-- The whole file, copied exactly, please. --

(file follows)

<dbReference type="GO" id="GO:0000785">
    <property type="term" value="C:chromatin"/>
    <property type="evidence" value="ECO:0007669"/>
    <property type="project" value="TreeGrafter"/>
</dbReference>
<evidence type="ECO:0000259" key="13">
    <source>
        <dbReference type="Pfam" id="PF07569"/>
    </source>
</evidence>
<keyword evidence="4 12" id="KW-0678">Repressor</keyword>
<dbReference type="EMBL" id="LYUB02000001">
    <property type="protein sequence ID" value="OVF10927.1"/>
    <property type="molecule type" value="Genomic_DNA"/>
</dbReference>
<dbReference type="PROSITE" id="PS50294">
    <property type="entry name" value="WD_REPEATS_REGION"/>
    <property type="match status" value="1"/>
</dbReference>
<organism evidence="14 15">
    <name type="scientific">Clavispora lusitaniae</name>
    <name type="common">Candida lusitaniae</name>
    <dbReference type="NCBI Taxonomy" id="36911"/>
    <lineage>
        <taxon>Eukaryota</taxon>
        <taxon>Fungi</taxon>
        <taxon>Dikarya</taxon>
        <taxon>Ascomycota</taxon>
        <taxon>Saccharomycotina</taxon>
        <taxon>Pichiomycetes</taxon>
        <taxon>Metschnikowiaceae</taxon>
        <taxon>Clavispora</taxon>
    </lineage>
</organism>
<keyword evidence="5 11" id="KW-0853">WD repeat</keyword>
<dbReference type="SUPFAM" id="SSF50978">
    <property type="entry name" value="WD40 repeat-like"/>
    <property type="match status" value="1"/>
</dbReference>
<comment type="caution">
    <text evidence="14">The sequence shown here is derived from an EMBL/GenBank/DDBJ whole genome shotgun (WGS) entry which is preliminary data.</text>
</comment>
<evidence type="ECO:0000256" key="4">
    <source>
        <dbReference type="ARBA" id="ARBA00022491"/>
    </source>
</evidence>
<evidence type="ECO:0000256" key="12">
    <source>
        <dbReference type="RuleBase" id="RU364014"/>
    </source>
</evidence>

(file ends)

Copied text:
<dbReference type="GO" id="GO:0000785">
    <property type="term" value="C:chromatin"/>
    <property type="evidence" value="ECO:0007669"/>
    <property type="project" value="TreeGrafter"/>
</dbReference>
<evidence type="ECO:0000259" key="13">
    <source>
        <dbReference type="Pfam" id="PF07569"/>
    </source>
</evidence>
<keyword evidence="4 12" id="KW-0678">Repressor</keyword>
<dbReference type="EMBL" id="LYUB02000001">
    <property type="protein sequence ID" value="OVF10927.1"/>
    <property type="molecule type" value="Genomic_DNA"/>
</dbReference>
<dbReference type="PROSITE" id="PS50294">
    <property type="entry name" value="WD_REPEATS_REGION"/>
    <property type="match status" value="1"/>
</dbReference>
<organism evidence="14 15">
    <name type="scientific">Clavispora lusitaniae</name>
    <name type="common">Candida lusitaniae</name>
    <dbReference type="NCBI Taxonomy" id="36911"/>
    <lineage>
        <taxon>Eukaryota</taxon>
        <taxon>Fungi</taxon>
        <taxon>Dikarya</taxon>
        <taxon>Ascomycota</taxon>
        <taxon>Saccharomycotina</taxon>
        <taxon>Pichiomycetes</taxon>
        <taxon>Metschnikowiaceae</taxon>
        <taxon>Clavispora</taxon>
    </lineage>
</organism>
<keyword evidence="5 11" id="KW-0853">WD repeat</keyword>
<dbReference type="SUPFAM" id="SSF50978">
    <property type="entry name" value="WD40 repeat-like"/>
    <property type="match status" value="1"/>
</dbReference>
<comment type="caution">
    <text evidence="14">The sequence shown here is derived from an EMBL/GenBank/DDBJ whole genome shotgun (WGS) entry which is preliminary data.</text>
</comment>
<evidence type="ECO:0000256" key="4">
    <source>
        <dbReference type="ARBA" id="ARBA00022491"/>
    </source>
</evidence>
<evidence type="ECO:0000256" key="12">
    <source>
        <dbReference type="RuleBase" id="RU364014"/>
    </source>
</evidence>